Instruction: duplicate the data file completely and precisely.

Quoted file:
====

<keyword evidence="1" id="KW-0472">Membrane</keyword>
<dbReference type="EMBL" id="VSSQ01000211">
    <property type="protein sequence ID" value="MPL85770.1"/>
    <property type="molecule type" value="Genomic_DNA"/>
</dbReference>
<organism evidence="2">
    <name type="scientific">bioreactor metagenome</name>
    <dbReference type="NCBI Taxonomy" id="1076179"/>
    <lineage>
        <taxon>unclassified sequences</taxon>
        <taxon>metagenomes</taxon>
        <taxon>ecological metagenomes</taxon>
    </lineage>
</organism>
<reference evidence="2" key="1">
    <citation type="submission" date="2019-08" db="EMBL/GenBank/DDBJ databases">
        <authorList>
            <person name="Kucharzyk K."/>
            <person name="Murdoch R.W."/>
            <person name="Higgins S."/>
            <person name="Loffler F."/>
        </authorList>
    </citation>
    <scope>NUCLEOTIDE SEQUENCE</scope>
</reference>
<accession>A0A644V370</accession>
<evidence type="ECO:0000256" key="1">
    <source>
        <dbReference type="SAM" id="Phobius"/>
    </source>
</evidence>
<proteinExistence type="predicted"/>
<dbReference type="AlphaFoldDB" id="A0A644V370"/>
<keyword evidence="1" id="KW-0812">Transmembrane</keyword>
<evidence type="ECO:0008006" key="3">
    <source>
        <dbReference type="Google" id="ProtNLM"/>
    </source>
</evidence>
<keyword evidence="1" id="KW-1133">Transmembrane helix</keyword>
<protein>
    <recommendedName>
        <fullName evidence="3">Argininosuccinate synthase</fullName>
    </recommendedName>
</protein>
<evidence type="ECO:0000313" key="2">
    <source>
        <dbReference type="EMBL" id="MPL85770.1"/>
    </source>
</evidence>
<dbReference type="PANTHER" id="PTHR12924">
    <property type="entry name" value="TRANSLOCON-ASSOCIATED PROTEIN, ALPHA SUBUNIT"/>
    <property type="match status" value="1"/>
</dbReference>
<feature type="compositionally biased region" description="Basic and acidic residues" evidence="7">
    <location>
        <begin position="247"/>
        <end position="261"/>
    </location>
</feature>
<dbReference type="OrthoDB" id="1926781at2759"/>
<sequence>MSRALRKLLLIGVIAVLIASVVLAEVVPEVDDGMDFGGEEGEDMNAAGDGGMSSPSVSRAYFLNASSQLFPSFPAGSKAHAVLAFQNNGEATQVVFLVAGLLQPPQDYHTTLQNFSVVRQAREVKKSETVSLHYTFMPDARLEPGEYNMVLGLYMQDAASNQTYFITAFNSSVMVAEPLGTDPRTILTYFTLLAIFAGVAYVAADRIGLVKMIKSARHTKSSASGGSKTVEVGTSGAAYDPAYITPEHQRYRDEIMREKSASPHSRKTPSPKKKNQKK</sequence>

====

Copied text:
<keyword evidence="1" id="KW-0472">Membrane</keyword>
<dbReference type="EMBL" id="VSSQ01000211">
    <property type="protein sequence ID" value="MPL85770.1"/>
    <property type="molecule type" value="Genomic_DNA"/>
</dbReference>
<organism evidence="2">
    <name type="scientific">bioreactor metagenome</name>
    <dbReference type="NCBI Taxonomy" id="1076179"/>
    <lineage>
        <taxon>unclassified sequences</taxon>
        <taxon>metagenomes</taxon>
        <taxon>ecological metagenomes</taxon>
    </lineage>
</organism>
<reference evidence="2" key="1">
    <citation type="submission" date="2019-08" db="EMBL/GenBank/DDBJ databases">
        <authorList>
            <person name="Kucharzyk K."/>
            <person name="Murdoch R.W."/>
            <person name="Higgins S."/>
            <person name="Loffler F."/>
        </authorList>
    </citation>
    <scope>NUCLEOTIDE SEQUENCE</scope>
</reference>
<accession>A0A644V370</accession>
<evidence type="ECO:0000256" key="1">
    <source>
        <dbReference type="SAM" id="Phobius"/>
    </source>
</evidence>
<proteinExistence type="predicted"/>
<dbReference type="AlphaFoldDB" id="A0A644V370"/>
<keyword evidence="1" id="KW-0812">Transmembrane</keyword>
<evidence type="ECO:0008006" key="3">
    <source>
        <dbReference type="Google" id="ProtNLM"/>
    </source>
</evidence>
<keyword evidence="1" id="KW-1133">Transmembrane helix</keyword>
<protein>
    <recommendedName>
        <fullName evidence="3">Argininosuccinate synthase</fullName>
    </recommendedName>
</protein>
<evidence type="ECO:0000313" key="2">
    <source>
        <dbReference type="EMBL" id="MPL85770.1"/>
    </source>
</evidence>
<dbReference type="PANTHER" id="PTHR12924">
    <property type="entry name" value="TRANSLOCON-ASSOCIATED PROTEIN, ALPHA SUBUNIT"/>
    <property type="match status" value="1"/>
</dbReference>
<feature type="compositionally biased region" description="Basic and acidic residues" evidence="7">
    <location>
        <begin position="247"/>
        <end position="261"/>
    </location>
</feature>
<dbReference type="OrthoDB" id="1926781at2759"/>
<sequence>MSRALRKLLLIGVIAVLIASVVLAEVVPEVDDGMDFGGEEGEDMNAAGDGGMSSPSVSRAYFLNASSQLFPSFPAGSKAHAVLAFQNNGEATQVVFLVAGLLQPPQDYHTTLQNFSVVRQAREVKKSETVSLHYTFMPDARLEPGEYNMVLGLYMQDAASNQTYFITAFNSSVMVAEPLGTDPRTILTYFTLLAIFAGVAYVAADRIGLVKMIKSARHTKSSASGGSKTVEVGTSGAAYDPAYITPEHQRYRDEIMREKSASPHSRKTPSPKKKNQKK</sequence>